Couch potatoes step aside (or slide over). Welcome a new breed of domestic creatures now attracting social scrutiny.
Behold the mouse potato, heavy Internet users who spend hours on end in front of the computer tapping and scrolling away their time for no apparent financial reward. Statistics Canada tracked the nature and habits of this creature last year and their findings reveal that people who spend time on the Internet for more than an hour each day are logging off from their spouses or partners as well as their children and friends. What is striking is the amount of time they spent alone.General Social Survey, Statistics Canada.Text
In 2005 the General Social Survey (GSS) of Statistics Canada (StatsCan) polled nearly 20,000 individuals aged 15 and over from across the country. People were asked to keep a diary of their activities over a 24-hour period.
The study analyzed the impact of the Internet on how Canadians spend their time but did not include Web surfing for work or education-related use.
The survey indicated that mouse potatoes also devote significantly less time than non-Internet user to paid work and chores around the homes. Hardcore Net-surfers also spend less time sleeping, relaxing, resting and thinking.
Respondents who devote less than five minutes a day on the Internet were considered non-users. People who spent five minutes to an hour were considered moderate users. Heavy users were those who logged more than one hour of Internet use during the day.
The StatsCan findings, perhaps echo what most families with home computers already know – heavy Internet users are isolating themselves.
“What is striking is the amount of time they spent alone,” the survey said.
Moderate users spent 26 more minutes by themselves during the day than non-users, but heavy users were alone for nearly two hours longer than non-users.
Despite reduced face-to-face contact, Internet users find human interaction in other ways such as e-mail or chat groups and are more likely to fritter away time talking on the phone.
Interestingly, a survey by another group found that technology users in the workplace are finding more time for family and friends.
Teenagers hogging the bandwidth?
The study found heavy users were nearly eight years younger than the average non-users and six out of 10 heavy users were men. Less than half these heavy users worked at paid jobs and students and the unemployed made up the higher proportion of this group.
And they’re not being useful either. For example, heavy users spend an average of 33 minutes less time each day than non-users on domestic work such as child care and housekeeping.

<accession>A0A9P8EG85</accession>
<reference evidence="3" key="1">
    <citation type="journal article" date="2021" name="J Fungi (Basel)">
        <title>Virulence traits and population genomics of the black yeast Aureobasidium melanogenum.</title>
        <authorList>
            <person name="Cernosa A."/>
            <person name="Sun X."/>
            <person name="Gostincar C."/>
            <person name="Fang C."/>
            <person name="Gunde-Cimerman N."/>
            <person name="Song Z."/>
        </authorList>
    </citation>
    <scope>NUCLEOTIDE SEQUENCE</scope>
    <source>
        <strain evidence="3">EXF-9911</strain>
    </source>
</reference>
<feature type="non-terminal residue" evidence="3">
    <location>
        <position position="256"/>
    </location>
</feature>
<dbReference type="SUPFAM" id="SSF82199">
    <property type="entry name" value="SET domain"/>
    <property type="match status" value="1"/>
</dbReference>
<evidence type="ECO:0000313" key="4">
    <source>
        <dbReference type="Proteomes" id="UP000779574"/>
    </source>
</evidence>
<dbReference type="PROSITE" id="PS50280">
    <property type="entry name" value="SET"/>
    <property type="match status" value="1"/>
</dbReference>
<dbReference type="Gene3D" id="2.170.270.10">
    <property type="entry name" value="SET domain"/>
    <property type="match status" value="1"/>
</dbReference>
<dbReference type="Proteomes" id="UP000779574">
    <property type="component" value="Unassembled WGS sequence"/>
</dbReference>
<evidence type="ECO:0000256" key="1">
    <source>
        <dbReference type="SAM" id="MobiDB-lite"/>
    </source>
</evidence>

Spouses and children bear the brunt of disassociation. The survey found heavy users spend about half an hour less with their significant other and their kids than non-users.
The survey also uncovered other interesting facts.
“Heavy users were more likely to describe their sense of belonging with the community as ‘somewhat’ or ‘very’ weak,” according to StatsCan. Internet users still reported having the same number of close relationships with people outside the household as non-users.
Heavy Internet users devoted less time to active sports, civic and volunteer activities or even watching movies but “expressed greater enjoyment participating in clubs and social organizations.”
The survey did not say if these organizations were on-line.
Despite the fact that the Internet potentially competes with other sources of information and entertainment, Internet users remained interested in traditional media.
Internet users, just like non-users watch more than two hours of television during the day.
Web-bound family members spend more time reading books than non-users and moderate users are also likely to spend more time reading newspapers than those who don’t surf the Net.
Could the Web-surfing be therapeutic?
StatsCan said heavy Internet users reported being less stressed.
“Heavy users stood out because they were less likely to consider themselves stressed, rushed or workaholics,” the survey said.
But StatsCan said the differences in stress levels may had more to do with the personal characteristics of the Internet user than the Internet use itself. Once people with similar demographic backgrounds, work status and income were compared, “the differences between heavy Internet users and non-users disappeared.”
Well here’s a tip: Log off.